HMO POLITICS: MD Governor To Propose ‘Bill Of Rights’
Maryland Gov. Parris Glendening (D) is making HMO reform "a priority" as he campaigns for a second term, the Baltimore Sun reports. Today, Glendening is scheduled to announce a six-part legislative program, or "bill of rights," to be added to the "nationally acclaimed patient protections passed by the Maryland Legislature." Glendening spokesperson Peter Hamm said, "There have been a lot of growing pains for the managed care industry. The governor felt this is an area, especially in context of the national debate, where he should share his thoughts with the public." Specifically, Glendening's proposals include: allowing patients to see doctors outside of a network if they are willing to pay extra; allowing specialists who treat severe illnesses to also provide routine care; establishing standing referrals; requiring minimum hospital stays after certain procedures; forcing insurers to pay for prescription drugs "instead of providing substitutes" and establishing an ombudsman office to field complaints and provide information to consumers. "I think the governor is covering several areas of consumer concerns that have not yet been addressed. And I applaud him for that," said state House Speaker Casper Taylor Jr. (D). Taylor warned, however, that "all of us have to be very careful in the way we balance consumer concerns in order to maintain the basic value of managed care, which is affordability."
Dollars And (Political) Sense
Indeed, the managed care lobby insists that such reforms will drive up costs (Daemmrich, 7/21). Gerard Evans, spokesperson for Blue Cross/Blue Shield of Maryland, said, "There is dissatisfaction out there. But any time you tinker with the health care system you're adding costs. We're going back to a system where health care is limited." But Joseph Schwartz, lobbyist for the Maryland Medical Society, said, "It's a great step forward. This is probably a good starting point, but probably not the ending point" (Babington/Pierre, Washington Post, 7/21). The HMO lobby also accused Glendening of seizing on the issue for political gain in an election year. "It's a hot button we frankly expected him to push," said Evans. The governor's chief Democratic opponent, Eileen Rehrmann, proposed "subjecting HMO directors to the same discipline as doctors" and creating a patient advocacy office (Baltimore Sun, 7/21).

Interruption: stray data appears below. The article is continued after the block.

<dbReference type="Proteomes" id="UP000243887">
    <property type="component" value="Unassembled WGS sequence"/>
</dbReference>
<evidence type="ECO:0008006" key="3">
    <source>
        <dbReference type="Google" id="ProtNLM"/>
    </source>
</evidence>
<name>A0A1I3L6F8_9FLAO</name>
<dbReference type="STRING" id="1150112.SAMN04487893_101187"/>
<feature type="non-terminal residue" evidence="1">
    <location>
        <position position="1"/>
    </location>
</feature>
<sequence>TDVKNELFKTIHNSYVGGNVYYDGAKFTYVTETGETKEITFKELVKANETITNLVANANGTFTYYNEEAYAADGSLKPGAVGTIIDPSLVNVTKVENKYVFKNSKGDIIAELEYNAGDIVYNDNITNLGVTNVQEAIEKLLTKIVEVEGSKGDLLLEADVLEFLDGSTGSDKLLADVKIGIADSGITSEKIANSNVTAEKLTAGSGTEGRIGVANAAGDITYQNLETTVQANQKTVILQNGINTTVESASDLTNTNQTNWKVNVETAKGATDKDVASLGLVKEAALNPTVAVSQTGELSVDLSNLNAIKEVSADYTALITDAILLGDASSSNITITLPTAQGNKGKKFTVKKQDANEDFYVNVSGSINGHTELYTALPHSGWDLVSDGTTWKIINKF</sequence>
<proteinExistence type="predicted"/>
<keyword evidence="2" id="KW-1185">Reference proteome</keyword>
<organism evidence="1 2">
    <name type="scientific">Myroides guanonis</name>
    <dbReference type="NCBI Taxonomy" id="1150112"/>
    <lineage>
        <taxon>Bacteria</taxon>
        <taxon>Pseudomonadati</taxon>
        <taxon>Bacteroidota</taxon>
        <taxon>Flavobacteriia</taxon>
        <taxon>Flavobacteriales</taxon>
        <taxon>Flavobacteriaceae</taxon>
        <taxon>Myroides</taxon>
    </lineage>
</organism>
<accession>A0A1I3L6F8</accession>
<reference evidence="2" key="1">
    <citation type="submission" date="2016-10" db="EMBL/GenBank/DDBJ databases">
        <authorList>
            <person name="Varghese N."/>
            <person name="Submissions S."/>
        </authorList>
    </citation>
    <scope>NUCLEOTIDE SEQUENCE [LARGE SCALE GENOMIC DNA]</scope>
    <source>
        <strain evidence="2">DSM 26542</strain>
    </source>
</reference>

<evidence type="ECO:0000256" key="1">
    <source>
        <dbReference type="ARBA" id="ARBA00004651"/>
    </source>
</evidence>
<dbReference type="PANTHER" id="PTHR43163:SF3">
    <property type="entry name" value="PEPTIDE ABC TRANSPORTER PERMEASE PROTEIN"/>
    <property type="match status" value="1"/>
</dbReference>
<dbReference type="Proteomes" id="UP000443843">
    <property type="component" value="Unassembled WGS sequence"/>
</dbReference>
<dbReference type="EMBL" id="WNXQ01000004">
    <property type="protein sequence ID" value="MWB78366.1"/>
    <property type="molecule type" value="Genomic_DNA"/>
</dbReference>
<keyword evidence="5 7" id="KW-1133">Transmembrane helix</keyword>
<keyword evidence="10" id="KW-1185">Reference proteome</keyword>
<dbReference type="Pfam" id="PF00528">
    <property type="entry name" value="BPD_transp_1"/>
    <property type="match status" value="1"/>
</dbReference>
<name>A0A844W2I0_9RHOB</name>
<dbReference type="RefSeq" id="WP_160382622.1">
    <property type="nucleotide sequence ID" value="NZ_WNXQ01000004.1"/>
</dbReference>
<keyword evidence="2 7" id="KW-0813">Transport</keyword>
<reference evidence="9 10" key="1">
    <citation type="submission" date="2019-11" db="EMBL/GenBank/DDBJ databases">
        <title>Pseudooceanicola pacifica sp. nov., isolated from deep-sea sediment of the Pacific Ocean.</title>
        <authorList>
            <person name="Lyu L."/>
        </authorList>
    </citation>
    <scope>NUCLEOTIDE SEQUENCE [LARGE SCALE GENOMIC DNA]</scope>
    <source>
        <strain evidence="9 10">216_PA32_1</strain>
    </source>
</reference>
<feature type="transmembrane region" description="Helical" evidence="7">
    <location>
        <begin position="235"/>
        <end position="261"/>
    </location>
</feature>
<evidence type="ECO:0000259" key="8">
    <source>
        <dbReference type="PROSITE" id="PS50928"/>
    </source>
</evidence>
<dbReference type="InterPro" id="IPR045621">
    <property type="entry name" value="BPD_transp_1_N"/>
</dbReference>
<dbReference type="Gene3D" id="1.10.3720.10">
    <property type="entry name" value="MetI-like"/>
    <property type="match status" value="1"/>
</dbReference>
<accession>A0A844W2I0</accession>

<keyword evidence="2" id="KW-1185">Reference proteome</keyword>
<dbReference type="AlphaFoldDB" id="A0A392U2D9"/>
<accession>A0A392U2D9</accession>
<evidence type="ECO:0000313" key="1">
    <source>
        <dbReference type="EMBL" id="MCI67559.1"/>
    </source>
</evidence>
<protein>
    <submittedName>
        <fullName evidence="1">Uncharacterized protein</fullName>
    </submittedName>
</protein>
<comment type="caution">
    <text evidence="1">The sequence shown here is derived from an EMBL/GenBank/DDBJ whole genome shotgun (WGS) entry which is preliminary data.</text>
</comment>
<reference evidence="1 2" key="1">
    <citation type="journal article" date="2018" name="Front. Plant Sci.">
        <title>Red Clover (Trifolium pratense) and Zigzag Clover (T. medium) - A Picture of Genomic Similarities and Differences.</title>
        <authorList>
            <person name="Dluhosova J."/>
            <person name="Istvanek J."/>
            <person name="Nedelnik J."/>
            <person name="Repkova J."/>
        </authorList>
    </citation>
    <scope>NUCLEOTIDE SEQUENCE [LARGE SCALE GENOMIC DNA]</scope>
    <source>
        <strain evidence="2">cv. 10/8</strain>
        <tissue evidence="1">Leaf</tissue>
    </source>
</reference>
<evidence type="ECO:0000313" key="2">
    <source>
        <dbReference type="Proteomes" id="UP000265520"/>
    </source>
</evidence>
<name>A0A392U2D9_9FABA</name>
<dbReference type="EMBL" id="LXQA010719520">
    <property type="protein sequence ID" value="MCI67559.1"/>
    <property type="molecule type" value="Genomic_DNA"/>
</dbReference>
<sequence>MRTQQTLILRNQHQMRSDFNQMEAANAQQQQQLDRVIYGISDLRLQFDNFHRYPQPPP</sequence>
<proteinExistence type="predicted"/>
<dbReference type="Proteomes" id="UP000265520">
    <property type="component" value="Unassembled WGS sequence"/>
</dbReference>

The two candidates for Kentucky's open U.S. Senate seat, Rep. Scotty Baesler (D) and Rep. Jim Bunning (R), "sparred yesterday over" HMO reforms pending in Congress. Baesler asked Bunning to sign onto the Democrat-backed Patients' Bill of Rights Act and criticized him for withdrawing his sponsorship of Rep. Charlie Norwood's (R-GA) Patient Access to Responsible Care Act. "It's a basic issue of this campaign. Are you going to go with insurance companies or with the people?" Baesler asked. In a release, Bunning responded that he believes Norwood's PARCA and the Democrats' Bill of Rights would drive up costs and lead to lawsuits. Bunning noted his support for the House Republican Task Force's Patient Protection Act (Fernandez, Lexington Herald-Leader, 7/21).